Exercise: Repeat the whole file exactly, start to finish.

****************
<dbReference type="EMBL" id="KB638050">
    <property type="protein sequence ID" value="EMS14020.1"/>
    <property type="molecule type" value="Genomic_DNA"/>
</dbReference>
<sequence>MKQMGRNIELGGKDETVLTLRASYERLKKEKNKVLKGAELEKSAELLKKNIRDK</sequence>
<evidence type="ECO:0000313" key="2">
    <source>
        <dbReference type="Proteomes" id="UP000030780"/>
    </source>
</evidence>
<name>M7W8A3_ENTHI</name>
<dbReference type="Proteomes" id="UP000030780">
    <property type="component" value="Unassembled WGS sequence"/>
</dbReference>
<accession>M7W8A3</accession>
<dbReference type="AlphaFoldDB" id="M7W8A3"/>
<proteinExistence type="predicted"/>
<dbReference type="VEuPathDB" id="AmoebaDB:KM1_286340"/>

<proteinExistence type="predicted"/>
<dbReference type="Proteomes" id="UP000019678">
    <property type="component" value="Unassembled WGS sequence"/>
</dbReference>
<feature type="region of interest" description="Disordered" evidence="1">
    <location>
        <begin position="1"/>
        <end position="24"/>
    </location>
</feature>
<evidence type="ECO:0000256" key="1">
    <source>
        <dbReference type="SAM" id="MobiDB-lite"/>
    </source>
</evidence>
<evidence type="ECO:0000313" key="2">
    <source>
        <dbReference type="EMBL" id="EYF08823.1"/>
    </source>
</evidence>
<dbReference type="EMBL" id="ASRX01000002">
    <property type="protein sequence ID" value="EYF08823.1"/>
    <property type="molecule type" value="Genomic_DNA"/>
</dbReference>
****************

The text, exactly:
<dbReference type="EMBL" id="KB638050">
    <property type="protein sequence ID" value="EMS14020.1"/>
    <property type="molecule type" value="Genomic_DNA"/>
</dbReference>
<sequence>MKQMGRNIELGGKDETVLTLRASYERLKKEKNKVLKGAELEKSAELLKKNIRDK</sequence>
<evidence type="ECO:0000313" key="2">
    <source>
        <dbReference type="Proteomes" id="UP000030780"/>
    </source>
</evidence>
<name>M7W8A3_ENTHI</name>
<dbReference type="Proteomes" id="UP000030780">
    <property type="component" value="Unassembled WGS sequence"/>
</dbReference>
<accession>M7W8A3</accession>
<dbReference type="AlphaFoldDB" id="M7W8A3"/>
<proteinExistence type="predicted"/>
<dbReference type="VEuPathDB" id="AmoebaDB:KM1_286340"/>

<proteinExistence type="predicted"/>
<dbReference type="Proteomes" id="UP000019678">
    <property type="component" value="Unassembled WGS sequence"/>
</dbReference>
<feature type="region of interest" description="Disordered" evidence="1">
    <location>
        <begin position="1"/>
        <end position="24"/>
    </location>
</feature>
<evidence type="ECO:0000256" key="1">
    <source>
        <dbReference type="SAM" id="MobiDB-lite"/>
    </source>
</evidence>
<evidence type="ECO:0000313" key="2">
    <source>
        <dbReference type="EMBL" id="EYF08823.1"/>
    </source>
</evidence>
<dbReference type="EMBL" id="ASRX01000002">
    <property type="protein sequence ID" value="EYF08823.1"/>
    <property type="molecule type" value="Genomic_DNA"/>
</dbReference>